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Reframe: Episode 60

Periods Rock!

When we talk about inequality and poverty, there is one issue that is rarely addressed. Even though it is a natural part of life that affects more than 800 million people every day, the menstrual period can still be a source of financial hardship, shame, embarrassment, and even inequity.

Miami, there is a new outreach project called Periods Rock! Which addresses issues such as period poverty, the pink tax, and the ongoing social stigma that still persists in many ways.

Read the transcript

James Loy:

This is Reframe, the podcast from the College of Education, Health and Society on the campus of Miami University in Oxford, Ohio. 

When we talk about inequality and poverty, there is one issue that is rarely addressed. It’s something that’s often hidden away, something most of society tries to make invisible, even thought is a natural part of life that affects more than 800 million people every day.

For many women, as well as for many transgender men, the menstrual period can still be a source of financial hardship, shame, embarrassment, and even inequity.

So here at Miami, there is movement building around a new student outreach project called Periods Rock! Which addresses issues such as period poverty, the pink tax, and the ongoing social stigma that continues to persist in so many ways.

And here to talk about their efforts are Richelle Frabotta, the coordinator of the Sexuality Education Study Center here at Miami, and two of her students - Phoebe Carlson, a senior public health major, and, Kristen Capon, a junior studying family science.

Alright, so Richelle, Phoebe, Kristen, thank you for being on the podcast today.

Richelle Frabotta:

Absolutely. Thanks for having us.

James Loy:

To begin, can you give us an overview of the project? Can you describe Periods Rock! What is the project? What is it all about?

Richelle Frabotta:

Sure. Let me just offer the idea. Last year, I was rolling around my home city of Dayton, and I saw some really cool women, and they were collecting pads and tampons. And so, I went up, I talked to them. I went home, I got some products. I donated them. And I found out, oh, wow, this period poverty stuff is a thing. And I was impressed with these women. And I thought, hey, we should do this at Miami. We have resources. And why wouldn't this project fly? And the Sex Ed Study Center is a totally appropriate place to marry policy, research, and practice, especially with the connection to the community.

So I came in, and I have these wonderful undergraduate associates that I work with, all independent studies. And I said Phoebe. I said Kristen. And then there's a whole bunch of others on our team as well. Hey, let's do this. And that's when Phoebe said …

Phoebe Carlson:

We're here as Periods Rock! to address period poverty at a more local level. We want to start locally and really expand out as we continue this program through semesters here at Miami. Our goal is to collect as many period products as possible, and then redistribute them to local places that are in need of donated period products, like local prisons, local community centers, churches. Like, wherever we can donate products and get them to people who need them the most, is really what we are about.

James Loy:

And this idea of period poverty is a really big central theme that connects a lot of your work with this project. So what is period poverty, and why it is such an issue?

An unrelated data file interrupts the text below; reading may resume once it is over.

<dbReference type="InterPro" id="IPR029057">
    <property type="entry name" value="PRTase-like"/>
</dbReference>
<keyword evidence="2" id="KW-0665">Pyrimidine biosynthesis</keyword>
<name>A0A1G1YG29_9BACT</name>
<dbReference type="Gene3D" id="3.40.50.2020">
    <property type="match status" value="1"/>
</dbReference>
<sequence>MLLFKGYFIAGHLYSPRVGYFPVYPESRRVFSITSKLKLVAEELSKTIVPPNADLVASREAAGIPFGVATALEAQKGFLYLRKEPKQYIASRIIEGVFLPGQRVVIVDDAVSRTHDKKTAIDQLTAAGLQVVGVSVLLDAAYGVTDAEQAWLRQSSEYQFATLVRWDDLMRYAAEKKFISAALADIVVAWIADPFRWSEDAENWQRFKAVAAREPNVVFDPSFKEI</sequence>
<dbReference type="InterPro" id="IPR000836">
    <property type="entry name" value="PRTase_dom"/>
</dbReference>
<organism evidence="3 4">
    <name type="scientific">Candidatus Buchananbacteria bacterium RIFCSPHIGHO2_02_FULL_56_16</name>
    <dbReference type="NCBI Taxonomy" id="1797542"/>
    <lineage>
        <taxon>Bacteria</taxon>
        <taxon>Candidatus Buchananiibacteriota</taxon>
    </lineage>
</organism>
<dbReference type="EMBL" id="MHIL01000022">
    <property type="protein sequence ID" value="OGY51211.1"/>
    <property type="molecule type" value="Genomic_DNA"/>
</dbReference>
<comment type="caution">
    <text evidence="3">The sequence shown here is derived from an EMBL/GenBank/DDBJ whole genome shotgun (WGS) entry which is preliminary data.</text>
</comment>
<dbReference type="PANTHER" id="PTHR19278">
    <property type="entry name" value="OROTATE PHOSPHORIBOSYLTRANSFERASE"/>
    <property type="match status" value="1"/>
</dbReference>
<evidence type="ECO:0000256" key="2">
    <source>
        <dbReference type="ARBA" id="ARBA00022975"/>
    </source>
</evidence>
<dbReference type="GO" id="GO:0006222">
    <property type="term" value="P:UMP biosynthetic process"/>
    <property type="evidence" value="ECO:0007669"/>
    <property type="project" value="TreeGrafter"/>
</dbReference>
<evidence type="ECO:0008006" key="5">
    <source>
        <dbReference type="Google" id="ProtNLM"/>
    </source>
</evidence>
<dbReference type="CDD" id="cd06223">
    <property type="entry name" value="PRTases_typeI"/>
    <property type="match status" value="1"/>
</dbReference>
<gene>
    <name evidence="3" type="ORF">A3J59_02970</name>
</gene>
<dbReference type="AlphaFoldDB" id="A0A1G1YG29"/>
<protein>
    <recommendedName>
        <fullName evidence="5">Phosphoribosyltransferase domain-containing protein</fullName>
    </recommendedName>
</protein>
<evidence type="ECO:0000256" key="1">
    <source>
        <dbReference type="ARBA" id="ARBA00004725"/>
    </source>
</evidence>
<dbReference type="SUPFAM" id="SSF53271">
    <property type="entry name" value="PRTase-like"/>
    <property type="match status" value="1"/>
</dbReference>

Kristen Capon:

Yes. So period poverty, I believe, is like the lack of having the resources, or the ability, to have the resources for women's hygiene.

Richelle Frabotta:

It's exactly that. It's women, and girls…  and this also, James, includes trans men. So we want to be clear when we say … basically, what we're saying is people who have periods.

So people who have periods often don't have access to resources. Like Kristen said, and that's the poverty part. And the reason that the poverty exists is basically threefold. One, is there's literally a lack of money available to impoverished people who have periods to go buy these products. I remember the stat about how many years a person who has a period, like, over the lifespan, it's about seven years …?

Kristen Capon:

Yep, it’s seven.

Richelle Frabotta:

Then, the total cost if you spend, say, ten to twenty bucks a month, for 12 months, times seven years. That is some cash. So, there's literal poverty involved with this. And then access. And so, the ability to go to a place, like a store, and then buy the products can be challenging, especially for people who have periods in rural areas. Or people in urban areas who just run a life that's so complex and so complicated. Because periods just happen, right? And so, when periods just happen, if you don't have your stash, then you have a problem.

And then, the third area -- that involves this idea of poverty -- are unfair practices, capitalistic practices, such as pink tax. And I know the policy team has done some really good thinking and reading and idea generating about pink tax.

James Loy:

Can you describe what that is? What is the pink tax?

Kristen Capon:

So, the pink tax is basically a tax on women's products. And that's like, you know, for a t-shirt, for example, it's like $10 extra for a woman's t-shirt versus a man's. It could be the same material. It can be made from the same people. It can look exactly the same. But the difference is companies like to kind of … up charge. Because women in society are known for being a little bit more upkeep, and we're a lot more of a problem in the sense of when you're marketing, we are the marketing lens. That's who they want to see. That's who they're marketing towards. And in that, one of the problems is that a lot of women are paying so much money for the same materials. And it, quite honestly, that's not fair.

Richelle Frabotta:

And that idea carries absolutely to feminine hygiene products. And that … do you recall doing some reading about it?

Phoebe Carlson:

Obviously, like, feminine hygiene products are up charged immensely. And it's just because people don't consider them, like, that …